|| Human Nature Review ISSN 1476-1084 | Table of Contents | What's New | Search | Feedback | Daily News | Submit A Manuscript ||
PDF of this article Download Adobe Acrobat Reader Email the reviewer Reviewer's web site Author's web site Publisher's web site Send a response to this article Search the web for related items Contact the Editors
Human Nature Review 2002 Volume 2: 334-335 ( 21 August )
URL of this document http://human-nature.com/nibbs/02/mind.html
How to Solve the Mind-Body Problem
by Nicholas Humphrey
Imprint Academic, 2000.
Reviewed by Elizabeth McCardell PhD., Research Associate, Division of Social Science, Humanities and Education, Murdoch University, South Street, Murdoch, Western Australia 6150.
Essentially a target paper by Humphrey followed by ten short discussion papers by cognitive scientists and philosophers, including Andy Clark, Daniel Dennett, Naomi Eilan, Ralph Ellis, Valerie Gray Hardcastle, Stevan Harnad, Natika Newton, Christian de Quincey, Carol Rovane and Robert van Gulick, followed by Humphrey's reply in conversational style, this totally engaging book not so much challenges current views on this most ancient of problem than cogently argues for its definition.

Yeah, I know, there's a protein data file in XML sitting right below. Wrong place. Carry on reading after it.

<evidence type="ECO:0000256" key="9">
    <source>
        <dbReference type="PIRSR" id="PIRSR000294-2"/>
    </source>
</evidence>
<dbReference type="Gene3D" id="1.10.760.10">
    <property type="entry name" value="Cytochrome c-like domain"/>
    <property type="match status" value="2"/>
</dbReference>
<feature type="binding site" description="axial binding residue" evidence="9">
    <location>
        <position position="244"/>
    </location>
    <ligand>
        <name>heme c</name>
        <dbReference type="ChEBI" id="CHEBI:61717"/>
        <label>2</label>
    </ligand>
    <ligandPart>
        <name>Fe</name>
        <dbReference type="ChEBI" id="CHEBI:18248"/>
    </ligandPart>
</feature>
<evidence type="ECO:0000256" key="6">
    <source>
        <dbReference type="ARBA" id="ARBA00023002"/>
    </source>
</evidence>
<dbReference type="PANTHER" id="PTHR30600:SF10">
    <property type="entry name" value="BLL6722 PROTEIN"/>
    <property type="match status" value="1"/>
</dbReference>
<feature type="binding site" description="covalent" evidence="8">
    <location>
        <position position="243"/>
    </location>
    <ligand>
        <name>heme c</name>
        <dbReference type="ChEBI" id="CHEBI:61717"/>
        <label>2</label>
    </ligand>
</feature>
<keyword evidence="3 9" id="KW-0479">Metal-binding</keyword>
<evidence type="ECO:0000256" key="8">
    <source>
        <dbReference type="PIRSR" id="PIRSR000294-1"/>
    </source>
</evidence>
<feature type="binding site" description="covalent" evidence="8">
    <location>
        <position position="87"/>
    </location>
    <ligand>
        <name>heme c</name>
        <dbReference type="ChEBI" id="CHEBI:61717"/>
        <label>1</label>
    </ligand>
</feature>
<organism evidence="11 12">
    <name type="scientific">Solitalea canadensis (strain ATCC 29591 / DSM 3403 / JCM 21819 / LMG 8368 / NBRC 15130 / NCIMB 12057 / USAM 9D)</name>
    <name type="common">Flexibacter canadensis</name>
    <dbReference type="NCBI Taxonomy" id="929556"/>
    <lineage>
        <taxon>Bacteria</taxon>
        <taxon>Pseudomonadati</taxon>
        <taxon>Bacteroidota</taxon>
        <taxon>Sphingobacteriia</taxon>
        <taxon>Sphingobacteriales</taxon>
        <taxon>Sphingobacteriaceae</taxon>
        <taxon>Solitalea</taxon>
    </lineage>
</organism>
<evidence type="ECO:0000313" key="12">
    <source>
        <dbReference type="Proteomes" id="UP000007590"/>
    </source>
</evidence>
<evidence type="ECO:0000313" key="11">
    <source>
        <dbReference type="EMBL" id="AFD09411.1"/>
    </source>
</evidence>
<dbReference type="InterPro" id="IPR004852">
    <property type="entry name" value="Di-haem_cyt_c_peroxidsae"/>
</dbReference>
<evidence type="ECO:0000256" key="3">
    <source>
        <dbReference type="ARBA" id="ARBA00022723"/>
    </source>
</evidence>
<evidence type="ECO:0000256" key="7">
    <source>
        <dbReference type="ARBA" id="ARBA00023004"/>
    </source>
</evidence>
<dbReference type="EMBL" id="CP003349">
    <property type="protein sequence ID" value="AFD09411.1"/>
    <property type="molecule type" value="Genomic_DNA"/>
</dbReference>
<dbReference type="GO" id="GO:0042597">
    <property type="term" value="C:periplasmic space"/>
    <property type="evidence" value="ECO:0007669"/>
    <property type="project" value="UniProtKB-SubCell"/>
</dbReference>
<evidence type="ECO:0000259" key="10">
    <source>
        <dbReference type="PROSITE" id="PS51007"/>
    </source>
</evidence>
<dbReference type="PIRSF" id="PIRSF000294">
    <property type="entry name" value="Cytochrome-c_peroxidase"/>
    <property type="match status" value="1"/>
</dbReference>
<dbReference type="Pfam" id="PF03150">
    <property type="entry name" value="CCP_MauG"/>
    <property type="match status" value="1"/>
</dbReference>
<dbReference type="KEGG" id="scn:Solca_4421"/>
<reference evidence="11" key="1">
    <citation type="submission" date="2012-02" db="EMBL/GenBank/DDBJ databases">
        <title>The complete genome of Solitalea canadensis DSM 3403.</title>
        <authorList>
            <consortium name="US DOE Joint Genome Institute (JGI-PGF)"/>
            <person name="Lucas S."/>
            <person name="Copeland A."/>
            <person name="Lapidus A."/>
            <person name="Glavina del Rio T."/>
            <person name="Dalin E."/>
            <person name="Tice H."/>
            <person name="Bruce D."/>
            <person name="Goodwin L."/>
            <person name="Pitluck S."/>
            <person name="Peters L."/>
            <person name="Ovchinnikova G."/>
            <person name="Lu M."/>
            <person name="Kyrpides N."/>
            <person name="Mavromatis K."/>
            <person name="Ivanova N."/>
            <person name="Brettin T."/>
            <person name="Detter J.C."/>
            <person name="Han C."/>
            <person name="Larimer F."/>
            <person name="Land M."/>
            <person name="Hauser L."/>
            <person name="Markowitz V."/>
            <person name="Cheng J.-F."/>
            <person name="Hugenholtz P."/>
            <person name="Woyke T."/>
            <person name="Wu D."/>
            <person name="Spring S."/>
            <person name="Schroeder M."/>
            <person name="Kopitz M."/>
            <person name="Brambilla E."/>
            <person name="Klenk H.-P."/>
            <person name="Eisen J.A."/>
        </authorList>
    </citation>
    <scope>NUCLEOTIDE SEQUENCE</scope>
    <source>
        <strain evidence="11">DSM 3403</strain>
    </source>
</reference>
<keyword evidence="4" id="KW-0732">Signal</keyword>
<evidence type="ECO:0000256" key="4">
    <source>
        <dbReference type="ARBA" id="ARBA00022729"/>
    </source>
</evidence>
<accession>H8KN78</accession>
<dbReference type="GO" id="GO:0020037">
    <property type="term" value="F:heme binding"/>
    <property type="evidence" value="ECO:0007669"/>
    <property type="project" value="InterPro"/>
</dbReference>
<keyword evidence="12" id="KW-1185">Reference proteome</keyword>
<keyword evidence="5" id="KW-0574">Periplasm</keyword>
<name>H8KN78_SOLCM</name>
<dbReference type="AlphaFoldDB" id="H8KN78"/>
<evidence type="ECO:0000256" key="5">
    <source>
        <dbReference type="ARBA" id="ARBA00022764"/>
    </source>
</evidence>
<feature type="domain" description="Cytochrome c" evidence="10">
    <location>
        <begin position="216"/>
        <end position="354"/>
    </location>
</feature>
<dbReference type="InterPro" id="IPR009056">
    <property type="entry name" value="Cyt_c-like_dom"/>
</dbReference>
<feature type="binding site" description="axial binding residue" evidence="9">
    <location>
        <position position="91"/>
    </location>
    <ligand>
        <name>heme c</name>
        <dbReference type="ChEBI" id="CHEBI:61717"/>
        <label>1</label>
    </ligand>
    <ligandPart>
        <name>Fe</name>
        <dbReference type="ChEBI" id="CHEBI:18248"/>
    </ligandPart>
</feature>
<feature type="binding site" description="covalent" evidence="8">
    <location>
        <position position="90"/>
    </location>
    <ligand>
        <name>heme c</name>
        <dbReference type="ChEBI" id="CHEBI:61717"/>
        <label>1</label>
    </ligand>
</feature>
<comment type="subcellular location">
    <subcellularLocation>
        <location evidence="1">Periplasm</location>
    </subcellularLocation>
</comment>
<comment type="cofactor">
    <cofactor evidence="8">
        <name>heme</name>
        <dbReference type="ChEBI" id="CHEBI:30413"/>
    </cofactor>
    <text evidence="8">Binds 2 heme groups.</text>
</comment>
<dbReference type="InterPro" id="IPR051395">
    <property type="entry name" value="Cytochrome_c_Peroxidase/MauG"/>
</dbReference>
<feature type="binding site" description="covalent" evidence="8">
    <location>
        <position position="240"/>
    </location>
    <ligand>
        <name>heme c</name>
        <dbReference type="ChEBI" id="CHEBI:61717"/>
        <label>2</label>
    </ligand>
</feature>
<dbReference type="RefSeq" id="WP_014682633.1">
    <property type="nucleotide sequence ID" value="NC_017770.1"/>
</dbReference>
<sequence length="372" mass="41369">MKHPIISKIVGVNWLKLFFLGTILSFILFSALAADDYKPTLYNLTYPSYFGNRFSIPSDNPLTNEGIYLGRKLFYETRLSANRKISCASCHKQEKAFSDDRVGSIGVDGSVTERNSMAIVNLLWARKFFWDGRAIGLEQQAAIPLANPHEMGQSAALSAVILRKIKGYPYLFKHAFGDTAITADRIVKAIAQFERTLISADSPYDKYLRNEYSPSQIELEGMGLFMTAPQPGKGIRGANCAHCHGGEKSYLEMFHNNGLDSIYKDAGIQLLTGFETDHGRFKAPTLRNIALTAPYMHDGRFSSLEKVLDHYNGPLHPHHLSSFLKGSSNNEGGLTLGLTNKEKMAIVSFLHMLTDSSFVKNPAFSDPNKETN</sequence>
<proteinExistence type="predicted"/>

How to solve the mind-body problem, indeed. Nothing is resolved in this book, we are, instead, given careful figuring of the elements necessary to its possible solution. The problem, as Humphrey sees it, is finally one of consciousness; that which lies in the apparent gap between sensation and perception. Sensation, he describes as an active process of engagement; not a passive state of received images, olfactory responses, aural input, tastes, and tactile messages. His thesis is thus not physicalist, but functionalist. It is also, at its heart, a physico-phenomenological approach (herein lies his argument against Dennett's thesis that sensations are merely behavioural complexes). The matter of experience is important to him. In the case of seeing the colour red, Humphrey speaks of "redness" that acts upon the eye in a way separate to its valuation. He writes, too, of the separate lines of evolution along which these two functions have developed and argues against a conflation of the two. In this latter regard he points out in his Reply to Commentaries (p. 101) that the two can be independently experienced, as some cases of colour agnosia describe. Colour agnosia sometimes manifests in seeing colour without the recognition of the colours of individual objects. Humphrey notes, also, that any of us can experience a time gap between sensory input and perceptual judgement. A flurry of colour besets the eye when the 'lights go up in a dark room full of coloured books, curtains, rugs.' We have the experience of 'a field full of colour sensation' without actually knowing what it is that we see. Any act of identification is a perceptual act and is an evaluative-laden response, an 'evidence of stimulation with contextual information, memory and,' as he says, 'rules' in the construction of a 'hypothetical model of the external world as it exists independently of the observer' to sentition (a word coined by Humphrey in his earlier book, The History of the Mind), i.e., pertaining to the senses.